August 20, 2021

Not every baker sets out with the goal of growing their bakery. Some are perfectly content to maintain a cozy mom-and-pop shop that serves their neighborhood. Others have their sights set on growth, either through adding locations or through a franchising model.

But for many, the path forward isn’t so clear. When business picks up, bakers face a tough question: Should I scale my operation to serve a wider customer base and potentially make more money than I’m earning now? What if that means big changes to my business and daily life?

There’s more to scaling a bakery than just “growth,” and the first thing you need to determine is whether or not it’s right for you.

What Does It Mean to Scale Your Bakery?

“Scale” and “grow” are often used interchangeably, but they’re not quite the same thing.

To grow your business means to increase revenue while also increasing the expenses and resources needed to maintain that growth. For example, let’s say you start selling your bread to local restaurants, bringing in an extra $3,000 per month in revenue. But you have to hire someone to make the extra bread ($2,000/month), and of course you have to buy more ingredients ($1,000/month). So your expenses also grow by $3,000. In that case, you’ve grown, but you haven’t increased your profitability.

To scale your business means to increase your revenue faster than you increase your costs. It’s about making each unit that you create more profitable. Returning to the above example, let’s say you add new efficiencies to your bakery that let you fulfill the $3,000 restaurant orders without hiring someone new or buying more equipment. You’re only paying $1,000/month for your ingredients, and $500 for a modest amount of extra labor, leaving you with $1,500 profit. In this case, you’ve scaled, because your growth has outpaced your expenses.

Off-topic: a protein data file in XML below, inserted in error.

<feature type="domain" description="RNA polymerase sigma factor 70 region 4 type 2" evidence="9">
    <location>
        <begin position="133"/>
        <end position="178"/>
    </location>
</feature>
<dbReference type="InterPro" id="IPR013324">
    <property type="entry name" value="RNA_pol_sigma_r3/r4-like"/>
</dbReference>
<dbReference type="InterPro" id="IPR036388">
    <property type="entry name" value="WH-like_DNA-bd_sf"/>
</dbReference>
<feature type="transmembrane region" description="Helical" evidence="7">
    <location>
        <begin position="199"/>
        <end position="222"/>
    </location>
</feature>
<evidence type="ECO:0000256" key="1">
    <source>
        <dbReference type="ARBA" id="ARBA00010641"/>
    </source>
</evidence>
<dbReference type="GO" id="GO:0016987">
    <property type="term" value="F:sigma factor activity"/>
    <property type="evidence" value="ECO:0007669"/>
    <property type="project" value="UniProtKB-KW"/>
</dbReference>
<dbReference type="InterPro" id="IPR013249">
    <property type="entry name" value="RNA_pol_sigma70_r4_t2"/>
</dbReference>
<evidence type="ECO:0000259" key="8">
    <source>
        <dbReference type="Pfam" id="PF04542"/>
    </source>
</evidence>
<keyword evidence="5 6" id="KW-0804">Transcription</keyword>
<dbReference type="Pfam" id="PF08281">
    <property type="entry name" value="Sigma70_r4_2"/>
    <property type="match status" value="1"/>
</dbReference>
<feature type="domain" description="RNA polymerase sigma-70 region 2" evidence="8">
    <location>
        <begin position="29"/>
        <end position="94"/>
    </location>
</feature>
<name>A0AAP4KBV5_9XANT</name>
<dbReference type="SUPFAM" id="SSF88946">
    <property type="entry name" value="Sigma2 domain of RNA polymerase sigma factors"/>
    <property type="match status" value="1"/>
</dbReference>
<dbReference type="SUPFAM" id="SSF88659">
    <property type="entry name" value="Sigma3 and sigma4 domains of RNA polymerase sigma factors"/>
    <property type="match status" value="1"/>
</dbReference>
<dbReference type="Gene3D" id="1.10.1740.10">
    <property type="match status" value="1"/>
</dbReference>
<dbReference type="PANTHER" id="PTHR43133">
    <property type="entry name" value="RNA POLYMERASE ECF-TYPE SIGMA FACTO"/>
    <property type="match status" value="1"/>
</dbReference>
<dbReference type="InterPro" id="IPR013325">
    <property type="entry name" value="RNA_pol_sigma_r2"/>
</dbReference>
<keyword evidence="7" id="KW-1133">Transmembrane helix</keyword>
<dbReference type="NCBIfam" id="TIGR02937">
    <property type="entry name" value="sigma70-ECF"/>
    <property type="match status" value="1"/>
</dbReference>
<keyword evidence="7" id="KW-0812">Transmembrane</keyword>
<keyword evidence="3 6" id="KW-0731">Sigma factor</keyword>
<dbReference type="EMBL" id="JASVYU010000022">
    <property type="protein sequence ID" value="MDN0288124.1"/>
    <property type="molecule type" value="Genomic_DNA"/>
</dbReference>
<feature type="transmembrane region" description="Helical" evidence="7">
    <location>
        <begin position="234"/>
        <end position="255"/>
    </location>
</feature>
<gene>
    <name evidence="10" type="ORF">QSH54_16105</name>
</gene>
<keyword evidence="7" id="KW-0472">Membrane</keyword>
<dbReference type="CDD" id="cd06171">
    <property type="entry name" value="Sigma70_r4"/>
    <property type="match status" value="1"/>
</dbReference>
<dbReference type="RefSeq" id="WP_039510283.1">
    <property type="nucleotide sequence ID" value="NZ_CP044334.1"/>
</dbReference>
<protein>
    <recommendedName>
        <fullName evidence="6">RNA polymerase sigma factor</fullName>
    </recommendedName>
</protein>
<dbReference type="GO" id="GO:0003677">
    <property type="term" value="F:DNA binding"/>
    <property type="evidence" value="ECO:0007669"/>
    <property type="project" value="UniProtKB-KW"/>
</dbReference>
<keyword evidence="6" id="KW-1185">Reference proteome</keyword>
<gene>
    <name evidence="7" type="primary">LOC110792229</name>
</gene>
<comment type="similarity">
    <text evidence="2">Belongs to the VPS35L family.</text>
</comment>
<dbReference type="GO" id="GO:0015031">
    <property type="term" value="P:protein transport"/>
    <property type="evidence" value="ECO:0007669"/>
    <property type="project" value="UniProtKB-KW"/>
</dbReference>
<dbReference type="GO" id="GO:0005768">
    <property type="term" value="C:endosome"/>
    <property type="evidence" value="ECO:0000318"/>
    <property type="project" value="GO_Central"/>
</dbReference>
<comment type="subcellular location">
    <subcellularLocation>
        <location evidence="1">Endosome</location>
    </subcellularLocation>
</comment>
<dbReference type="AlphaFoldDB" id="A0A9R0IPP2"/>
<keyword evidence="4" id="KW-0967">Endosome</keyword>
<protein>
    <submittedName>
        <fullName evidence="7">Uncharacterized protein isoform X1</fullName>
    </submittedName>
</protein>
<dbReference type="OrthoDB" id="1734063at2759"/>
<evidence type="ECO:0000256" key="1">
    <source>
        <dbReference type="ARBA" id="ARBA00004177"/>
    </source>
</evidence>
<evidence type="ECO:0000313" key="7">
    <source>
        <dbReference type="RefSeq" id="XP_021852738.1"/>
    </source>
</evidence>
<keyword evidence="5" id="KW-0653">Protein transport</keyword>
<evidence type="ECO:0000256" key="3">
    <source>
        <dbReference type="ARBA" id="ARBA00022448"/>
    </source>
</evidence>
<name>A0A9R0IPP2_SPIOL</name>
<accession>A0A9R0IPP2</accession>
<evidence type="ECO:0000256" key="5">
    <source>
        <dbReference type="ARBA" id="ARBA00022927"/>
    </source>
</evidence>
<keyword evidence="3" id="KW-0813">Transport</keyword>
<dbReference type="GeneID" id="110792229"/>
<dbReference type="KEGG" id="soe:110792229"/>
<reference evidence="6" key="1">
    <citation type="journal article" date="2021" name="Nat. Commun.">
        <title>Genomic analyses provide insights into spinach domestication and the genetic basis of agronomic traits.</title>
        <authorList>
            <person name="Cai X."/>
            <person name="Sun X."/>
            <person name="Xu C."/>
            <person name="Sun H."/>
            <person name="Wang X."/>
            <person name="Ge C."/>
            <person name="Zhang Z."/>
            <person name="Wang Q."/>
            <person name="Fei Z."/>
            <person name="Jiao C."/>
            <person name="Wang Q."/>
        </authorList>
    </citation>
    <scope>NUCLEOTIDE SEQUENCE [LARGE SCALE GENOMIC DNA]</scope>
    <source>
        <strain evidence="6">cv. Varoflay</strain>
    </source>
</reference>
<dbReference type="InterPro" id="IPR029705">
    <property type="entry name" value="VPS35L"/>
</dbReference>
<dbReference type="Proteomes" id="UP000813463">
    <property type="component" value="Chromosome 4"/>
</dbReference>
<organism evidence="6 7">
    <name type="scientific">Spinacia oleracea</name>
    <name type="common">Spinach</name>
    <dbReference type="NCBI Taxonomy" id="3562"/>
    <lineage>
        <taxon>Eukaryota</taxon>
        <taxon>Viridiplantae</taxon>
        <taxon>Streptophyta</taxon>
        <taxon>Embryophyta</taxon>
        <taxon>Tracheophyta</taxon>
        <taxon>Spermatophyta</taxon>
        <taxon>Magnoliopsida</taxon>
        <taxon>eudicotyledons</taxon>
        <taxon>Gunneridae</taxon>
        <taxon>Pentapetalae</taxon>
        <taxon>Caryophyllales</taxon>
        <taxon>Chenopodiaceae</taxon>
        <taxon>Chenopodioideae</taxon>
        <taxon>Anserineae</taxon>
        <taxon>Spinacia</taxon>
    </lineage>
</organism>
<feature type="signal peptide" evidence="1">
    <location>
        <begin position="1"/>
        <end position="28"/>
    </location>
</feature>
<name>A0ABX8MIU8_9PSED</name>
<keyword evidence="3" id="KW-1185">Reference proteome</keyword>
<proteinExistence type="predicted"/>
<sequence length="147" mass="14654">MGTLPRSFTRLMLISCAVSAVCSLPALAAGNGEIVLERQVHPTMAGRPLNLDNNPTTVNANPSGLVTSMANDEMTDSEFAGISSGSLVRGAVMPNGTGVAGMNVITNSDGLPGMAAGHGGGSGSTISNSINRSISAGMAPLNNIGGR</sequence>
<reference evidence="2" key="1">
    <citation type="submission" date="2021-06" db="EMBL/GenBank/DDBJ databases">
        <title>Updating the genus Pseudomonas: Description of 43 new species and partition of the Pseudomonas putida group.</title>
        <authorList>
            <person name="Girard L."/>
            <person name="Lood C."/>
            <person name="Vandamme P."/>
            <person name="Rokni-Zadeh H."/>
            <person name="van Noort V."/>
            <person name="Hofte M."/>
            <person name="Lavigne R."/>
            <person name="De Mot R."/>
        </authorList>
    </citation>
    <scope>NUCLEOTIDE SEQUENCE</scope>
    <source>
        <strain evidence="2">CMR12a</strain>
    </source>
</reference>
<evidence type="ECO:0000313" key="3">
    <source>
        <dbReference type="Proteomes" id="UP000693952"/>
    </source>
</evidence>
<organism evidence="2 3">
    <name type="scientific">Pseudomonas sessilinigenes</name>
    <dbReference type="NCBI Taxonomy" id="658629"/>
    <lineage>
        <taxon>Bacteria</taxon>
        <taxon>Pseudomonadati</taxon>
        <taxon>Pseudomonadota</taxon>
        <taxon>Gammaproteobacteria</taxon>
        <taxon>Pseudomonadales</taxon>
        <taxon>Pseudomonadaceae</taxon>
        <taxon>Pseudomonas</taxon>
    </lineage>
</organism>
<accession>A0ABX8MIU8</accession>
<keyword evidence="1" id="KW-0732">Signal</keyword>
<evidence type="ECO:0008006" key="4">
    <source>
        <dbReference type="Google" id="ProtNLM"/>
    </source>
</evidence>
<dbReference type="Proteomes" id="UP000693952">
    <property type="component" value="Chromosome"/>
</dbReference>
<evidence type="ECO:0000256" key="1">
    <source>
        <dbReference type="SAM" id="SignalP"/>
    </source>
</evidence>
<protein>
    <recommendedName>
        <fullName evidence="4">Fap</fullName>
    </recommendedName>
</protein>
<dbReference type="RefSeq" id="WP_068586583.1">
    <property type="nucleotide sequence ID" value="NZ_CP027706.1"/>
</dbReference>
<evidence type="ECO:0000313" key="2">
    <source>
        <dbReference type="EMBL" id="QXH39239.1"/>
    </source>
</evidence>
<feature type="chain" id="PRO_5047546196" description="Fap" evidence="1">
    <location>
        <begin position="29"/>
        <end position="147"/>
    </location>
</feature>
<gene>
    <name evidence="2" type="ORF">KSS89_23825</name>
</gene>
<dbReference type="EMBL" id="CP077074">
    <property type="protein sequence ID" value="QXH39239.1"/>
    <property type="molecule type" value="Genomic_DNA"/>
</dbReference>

What Is Scalability?

A business or system’s ability to operate under an increasing workload with an equal or increased level of efficiency and profitability.

Andy Clark, Owner of Moxie Bread Co. and Founder of The Mill Site“There are more dollars created from little coffee shops and restaurants than any government agency, any non-governmental organization, any institution. It’s the small businesses that are putting their necks on the line and they are the economic engine for our country.”
Andy Clark, Owner of Moxie Bread Co. and Founder of The Mill Site

To Scale or Not to Scale?

There’s an unspoken assumption that every business owner’s goal should be to get bigger and make more money. But if your bakery is profitable and you’re enjoying your daily workflow, then you’re certainly under no obligation to do so.

That said, there could be missed opportunities in your current operations. Lines out the door every weekend and frequently running out of inventory might ultimately be a sign that your operation can’t keep up with demand.

How can you tell if it’s time to scale?

When You Should Not Scale